SEPT. 30, 2005 | Aging isn’t what it used to be. That was the message conveyed to a group of about 40 people gathered for a Sept. 23 seminar at the
The lunchtime event featured speakers on topics including health and wellness in later life, long-term care, living wills and planned giving. It was part of a series of seminars on various topics offered by UAMS and the CMZ & Associates Private Client Group at Merrill Lynch.
Nancy Foster of
The first of four speakers, David Lipschitz, M.D., Ph.D., director of the Donald W. Reynolds Institute on Aging at UAMS, advised the group on the five keys to longevity: love, faith, a sense of purpose, high self esteem and tranquility.
Lipschitz emphasized the need for persons of all ages to exercise and to have a sense of satisfaction about their appearance. “We need to be happy about who we are. We should all pay attention to living long, living well and living independently,” he said.
As baby boomers reach retirement age, many will have to make decisions concerning long-term care and protection of assets. Fifty percent to 60 percent of the population will require some type of long-term care during their lifetime, said Mark Pellicano, national sales director of MoneyGuard at Merrill Lynch.
He advised the group on options for long-term care including nursing homes, in-home care and assisted living, as well as the variety of ways to pay for such care. When weighing the need for Medicare, Medicaid or long-term care insurance, individuals should assess their own needs and comfort level, he said. Those who choose not to purchase long-term care insurance should consider how their personal income and assets can be used if the need arises.</FONT>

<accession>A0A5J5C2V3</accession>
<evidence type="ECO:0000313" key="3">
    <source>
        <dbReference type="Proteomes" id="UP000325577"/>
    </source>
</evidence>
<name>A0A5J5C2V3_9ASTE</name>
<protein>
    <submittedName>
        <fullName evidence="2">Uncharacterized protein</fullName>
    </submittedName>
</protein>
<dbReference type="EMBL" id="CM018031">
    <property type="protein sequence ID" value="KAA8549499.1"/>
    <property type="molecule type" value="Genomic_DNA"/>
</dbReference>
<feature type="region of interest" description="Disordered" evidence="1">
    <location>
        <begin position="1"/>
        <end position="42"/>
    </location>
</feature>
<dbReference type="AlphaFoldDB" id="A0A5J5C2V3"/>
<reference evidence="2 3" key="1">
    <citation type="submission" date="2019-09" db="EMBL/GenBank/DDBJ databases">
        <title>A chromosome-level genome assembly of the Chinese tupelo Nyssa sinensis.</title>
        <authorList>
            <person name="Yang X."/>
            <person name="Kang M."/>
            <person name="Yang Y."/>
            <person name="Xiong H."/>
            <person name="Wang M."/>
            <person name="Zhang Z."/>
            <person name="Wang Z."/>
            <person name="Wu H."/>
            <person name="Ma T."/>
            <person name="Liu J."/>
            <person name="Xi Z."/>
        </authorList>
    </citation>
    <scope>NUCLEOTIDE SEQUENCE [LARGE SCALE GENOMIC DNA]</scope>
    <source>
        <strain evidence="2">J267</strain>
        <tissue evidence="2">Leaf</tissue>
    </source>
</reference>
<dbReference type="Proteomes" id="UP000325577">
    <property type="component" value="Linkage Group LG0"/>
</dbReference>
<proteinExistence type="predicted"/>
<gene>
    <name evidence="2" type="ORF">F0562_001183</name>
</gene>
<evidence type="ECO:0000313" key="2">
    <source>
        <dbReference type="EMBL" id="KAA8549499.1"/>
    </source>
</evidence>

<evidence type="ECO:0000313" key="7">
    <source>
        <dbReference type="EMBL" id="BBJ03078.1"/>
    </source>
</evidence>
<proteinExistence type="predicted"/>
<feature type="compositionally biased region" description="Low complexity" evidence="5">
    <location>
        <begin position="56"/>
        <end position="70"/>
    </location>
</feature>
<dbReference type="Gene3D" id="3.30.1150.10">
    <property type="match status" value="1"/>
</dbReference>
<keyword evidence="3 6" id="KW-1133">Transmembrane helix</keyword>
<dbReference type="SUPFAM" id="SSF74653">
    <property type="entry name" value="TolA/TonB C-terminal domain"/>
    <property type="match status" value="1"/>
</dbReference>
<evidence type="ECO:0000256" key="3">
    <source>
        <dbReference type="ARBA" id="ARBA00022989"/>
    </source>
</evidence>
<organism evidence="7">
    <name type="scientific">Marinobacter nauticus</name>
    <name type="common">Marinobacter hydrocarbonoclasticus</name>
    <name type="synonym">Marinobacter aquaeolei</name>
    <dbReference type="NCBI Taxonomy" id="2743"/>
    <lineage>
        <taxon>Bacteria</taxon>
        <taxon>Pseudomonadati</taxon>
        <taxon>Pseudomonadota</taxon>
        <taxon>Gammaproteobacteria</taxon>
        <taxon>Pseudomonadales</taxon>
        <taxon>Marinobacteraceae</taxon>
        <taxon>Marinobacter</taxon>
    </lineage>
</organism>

Chris Hackler, Ph.D., director of bio-medical ethics in the UAMS College of Medicine, addressed the importance of two types of documents known as advance directives: living wills and durable power of attorney. Living wills provide instruction on medical treatment a person does or does not wish to receive if they become incapacitated. Durable power of attorney allows a person to designate a trusted individual to make medical decisions on his or her behalf.
Hackler recommended completing both forms and distributing them to anyone who might be called upon to make medical decisions, including family members, ministers, physicians and lawyers. “Don’t fill out these documents and put them in your dresser drawer. They are only useful if people know you have them,” Hackler said.
Upon receiving an advance directive, doctors are required by law to honor the requests stated in the documents. If they refuse, the doctor must inform the patient’s family and transfer care to another physician. “We want to make sure that the right decisions are made by the right people at the right time,” he said.
In conclusion, John Coffin, director of planned giving at UAMS, provided an overview of gift annuities, a charitable giving option that enables contributors to reduce their current tax bill and increase their income, while also supporting a nonprofit organization and reducing estate taxes at their death.
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David Lipschitz, M.D., Ph.D.
Chris Hackler, Ph.D.